Russians vote on Putin’s reforms to the constitution

A woman votes in Vladivostok on Russia's constitutional reformsImage copyright


The vote will take place over seven days from the Baltic to the Pacific.

Russia has begun voting on constitutional reforms that could allow President Vladimir Putin to serve two other terms in office.

The official vote is scheduled for July 1, but authorities said they would open polling stations a week earlier to stop the overcrowding amid the pandemic.

Opposition activist Alexei Navalny has said the changes will allow Putin to be “president for life.”

Putin, however, has said that they will guarantee Russia’s stability.

Although the president has not publicly said he would run again in 2024 when his current term ends, he has said it is vital that he have the option.

“Otherwise, I know that in two years, instead of working normally at all levels of the state, all eyes will be on the search for possible successors,” he said in an interview earlier this week.

What do people vote on?

Big changes would limit a president’s rule to two six-year terms in total, rather than two consecutive terms, and would reset the clock so that Putin could continue in office after 2024.

In addition to potentially allowing him to lead Russia until 2036, the reforms would give the president the power to nominate the best judges and prosecutors for approval by Russia’s upper house of parliament.

They would also consolidate conservative measures in the constitution, including an effective ban on gay marriage and an affirmation of Russia’s “faith in God”.

And economic changes would also be enshrined, including in the minimum wage and the adjustment of the state pension in line with inflation.

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Dmitry Medvedev, former President and Prime Minister and Putin’s protégé, voted on Thursday

Approximately 110 million voters from Kaliningrad on the Baltic coast to Kamchatka in the Pacific are eligible to vote. Authorities are providing masks and hand sanitizer at polling stations across the country.

Sarah Rainsford of the BBC in Moscow says that great participation is vital for the Kremlin.

Authorities have confirmed that people with Russian passports in eastern Ukraine, controlled by the separatists, will also be able to participate. Last year, President Putin made it easier for residents to obtain Russian passports, and officials estimate that some 150,000 people could participate in rebel-controlled areas of Lugansk and Donetsk.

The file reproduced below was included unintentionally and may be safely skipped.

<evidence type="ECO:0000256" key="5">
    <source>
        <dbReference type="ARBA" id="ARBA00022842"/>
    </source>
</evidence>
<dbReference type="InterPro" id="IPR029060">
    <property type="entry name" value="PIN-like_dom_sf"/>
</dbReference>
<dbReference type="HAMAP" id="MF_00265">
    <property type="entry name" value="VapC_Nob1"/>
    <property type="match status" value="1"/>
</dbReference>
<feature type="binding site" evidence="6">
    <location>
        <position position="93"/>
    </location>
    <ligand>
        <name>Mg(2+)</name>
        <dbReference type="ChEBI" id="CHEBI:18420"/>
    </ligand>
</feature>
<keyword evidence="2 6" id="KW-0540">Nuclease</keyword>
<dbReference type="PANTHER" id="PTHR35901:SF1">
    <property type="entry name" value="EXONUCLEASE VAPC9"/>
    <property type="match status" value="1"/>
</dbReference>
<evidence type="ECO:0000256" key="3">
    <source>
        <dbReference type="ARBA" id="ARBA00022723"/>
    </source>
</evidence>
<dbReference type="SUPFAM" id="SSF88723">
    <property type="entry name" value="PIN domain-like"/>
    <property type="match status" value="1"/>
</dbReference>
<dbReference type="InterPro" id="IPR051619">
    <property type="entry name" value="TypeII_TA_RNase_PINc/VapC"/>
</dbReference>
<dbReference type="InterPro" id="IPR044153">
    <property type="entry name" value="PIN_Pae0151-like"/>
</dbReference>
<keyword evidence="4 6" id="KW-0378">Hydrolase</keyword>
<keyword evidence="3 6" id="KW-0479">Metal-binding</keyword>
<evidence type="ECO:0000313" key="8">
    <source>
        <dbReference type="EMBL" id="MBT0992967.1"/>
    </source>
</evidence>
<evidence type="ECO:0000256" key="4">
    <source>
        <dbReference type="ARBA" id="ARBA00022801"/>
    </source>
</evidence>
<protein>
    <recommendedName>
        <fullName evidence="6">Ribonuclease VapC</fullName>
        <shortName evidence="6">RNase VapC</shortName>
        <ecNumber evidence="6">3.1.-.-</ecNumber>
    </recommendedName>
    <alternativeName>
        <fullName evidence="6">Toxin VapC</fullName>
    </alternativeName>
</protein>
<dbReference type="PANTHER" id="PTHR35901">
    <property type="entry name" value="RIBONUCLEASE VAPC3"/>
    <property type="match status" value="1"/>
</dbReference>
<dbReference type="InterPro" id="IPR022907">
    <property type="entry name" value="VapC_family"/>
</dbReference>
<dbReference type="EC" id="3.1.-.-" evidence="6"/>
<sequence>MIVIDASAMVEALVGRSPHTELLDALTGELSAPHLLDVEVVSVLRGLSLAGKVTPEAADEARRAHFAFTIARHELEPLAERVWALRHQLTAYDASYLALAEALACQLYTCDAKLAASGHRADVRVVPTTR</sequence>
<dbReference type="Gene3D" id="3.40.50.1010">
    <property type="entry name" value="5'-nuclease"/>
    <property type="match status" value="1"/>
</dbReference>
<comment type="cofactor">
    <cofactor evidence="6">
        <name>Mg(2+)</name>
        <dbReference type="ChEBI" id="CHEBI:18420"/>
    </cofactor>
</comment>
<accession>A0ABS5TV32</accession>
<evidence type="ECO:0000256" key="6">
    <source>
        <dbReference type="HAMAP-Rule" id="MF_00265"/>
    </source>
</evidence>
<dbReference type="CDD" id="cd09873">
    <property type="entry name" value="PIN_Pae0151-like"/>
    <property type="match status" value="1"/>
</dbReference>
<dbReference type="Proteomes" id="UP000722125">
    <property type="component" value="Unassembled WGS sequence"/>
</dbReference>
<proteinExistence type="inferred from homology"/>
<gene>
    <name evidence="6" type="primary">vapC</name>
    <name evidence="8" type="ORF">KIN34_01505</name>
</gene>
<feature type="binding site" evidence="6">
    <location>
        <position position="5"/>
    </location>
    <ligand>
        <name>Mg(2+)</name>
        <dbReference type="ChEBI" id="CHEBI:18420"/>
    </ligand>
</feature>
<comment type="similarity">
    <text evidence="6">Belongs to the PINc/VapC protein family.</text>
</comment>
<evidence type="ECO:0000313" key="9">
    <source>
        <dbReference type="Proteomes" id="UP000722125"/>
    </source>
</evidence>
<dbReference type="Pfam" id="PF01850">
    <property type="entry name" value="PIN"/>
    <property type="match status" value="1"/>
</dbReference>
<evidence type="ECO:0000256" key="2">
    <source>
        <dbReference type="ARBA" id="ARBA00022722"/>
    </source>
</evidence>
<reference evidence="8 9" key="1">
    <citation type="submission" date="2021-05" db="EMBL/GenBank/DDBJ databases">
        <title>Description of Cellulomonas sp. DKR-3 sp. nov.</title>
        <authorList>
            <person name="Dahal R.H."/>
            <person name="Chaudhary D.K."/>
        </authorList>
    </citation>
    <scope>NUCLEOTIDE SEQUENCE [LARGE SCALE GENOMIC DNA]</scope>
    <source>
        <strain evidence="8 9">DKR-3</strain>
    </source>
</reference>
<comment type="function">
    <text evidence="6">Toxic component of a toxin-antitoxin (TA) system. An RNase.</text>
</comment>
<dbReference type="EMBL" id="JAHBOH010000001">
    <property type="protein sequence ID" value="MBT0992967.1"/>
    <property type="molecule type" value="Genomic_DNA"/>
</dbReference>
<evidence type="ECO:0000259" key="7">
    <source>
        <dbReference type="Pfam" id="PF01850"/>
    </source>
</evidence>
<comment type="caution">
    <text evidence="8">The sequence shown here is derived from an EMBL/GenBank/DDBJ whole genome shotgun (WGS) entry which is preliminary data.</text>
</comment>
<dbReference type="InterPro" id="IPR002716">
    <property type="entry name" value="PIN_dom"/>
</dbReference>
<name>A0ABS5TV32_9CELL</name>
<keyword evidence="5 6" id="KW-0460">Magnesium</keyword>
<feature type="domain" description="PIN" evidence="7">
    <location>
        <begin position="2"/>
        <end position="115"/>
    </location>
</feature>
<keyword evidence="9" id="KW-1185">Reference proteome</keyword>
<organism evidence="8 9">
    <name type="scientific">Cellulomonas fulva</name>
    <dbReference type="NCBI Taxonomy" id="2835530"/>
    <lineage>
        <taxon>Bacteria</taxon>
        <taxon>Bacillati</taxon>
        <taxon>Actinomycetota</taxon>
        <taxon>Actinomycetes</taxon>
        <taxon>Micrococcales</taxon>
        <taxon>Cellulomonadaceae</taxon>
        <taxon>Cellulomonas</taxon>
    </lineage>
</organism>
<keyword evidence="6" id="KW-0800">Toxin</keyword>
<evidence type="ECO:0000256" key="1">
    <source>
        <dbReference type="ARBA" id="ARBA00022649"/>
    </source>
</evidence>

What the critics say

Navalny, a figurehead of the Russian opposition, called the vote a “coup d’état” and “violation of the constitution.” Some argue that Putin is trying to hold on to power, or give himself the option to stay if he cannot find a suitable successor.

The 67-year-old former KGB agent has led Russia for 20 years, both as president and prime minister. But their popularity levels have declined in recent years thanks to economic struggles and deeply controversial reforms to the pension system.

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Media caption“I don’t trust Putin anymore”

Putin introduced the reforms to the Russian constitution of 1993 in January, and they have already been adopted in both houses of parliament in Moscow. But the president said a public vote would give legitimacy to the changes, and initially scheduled the poll for April before delaying it due to the coronavirus outbreak.

Activists organized marches to oppose the vote the same month, but authorities banned them, citing rules on public gatherings amid the coronavirus blockade. The courts shut down a website created to collect signatures from people who opposed the vote.

Leading politicians across the country have come out in favor of the changes, and observers believe there is little doubt that the measure will pass. Copies of the new constitution are already on sale in Russian bookstores.

Many have questioned the timing of Russia’s World War II Victory Parade. Tens of thousands of soldiers marched through Moscow on Wednesday, despite the ban on mass gatherings under the closing rules, just a day before the vote began.

What about the coronavirus?

The pandemic has further affected Putin’s position.

Russia has the third highest number of registered infections worldwide, with 613,994 confirmed cases and 8,605 deaths, although critics believe the actual death toll is much higher.

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The latest figures released Thursday showed that there were 7,113 new cases reported in the past 24 hours. In May, Russia reported more than 10,000 new cases per day for more than a week.

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Media captionRussia’s coronavirus infection rate is one of the highest, but strict restrictions begin to lift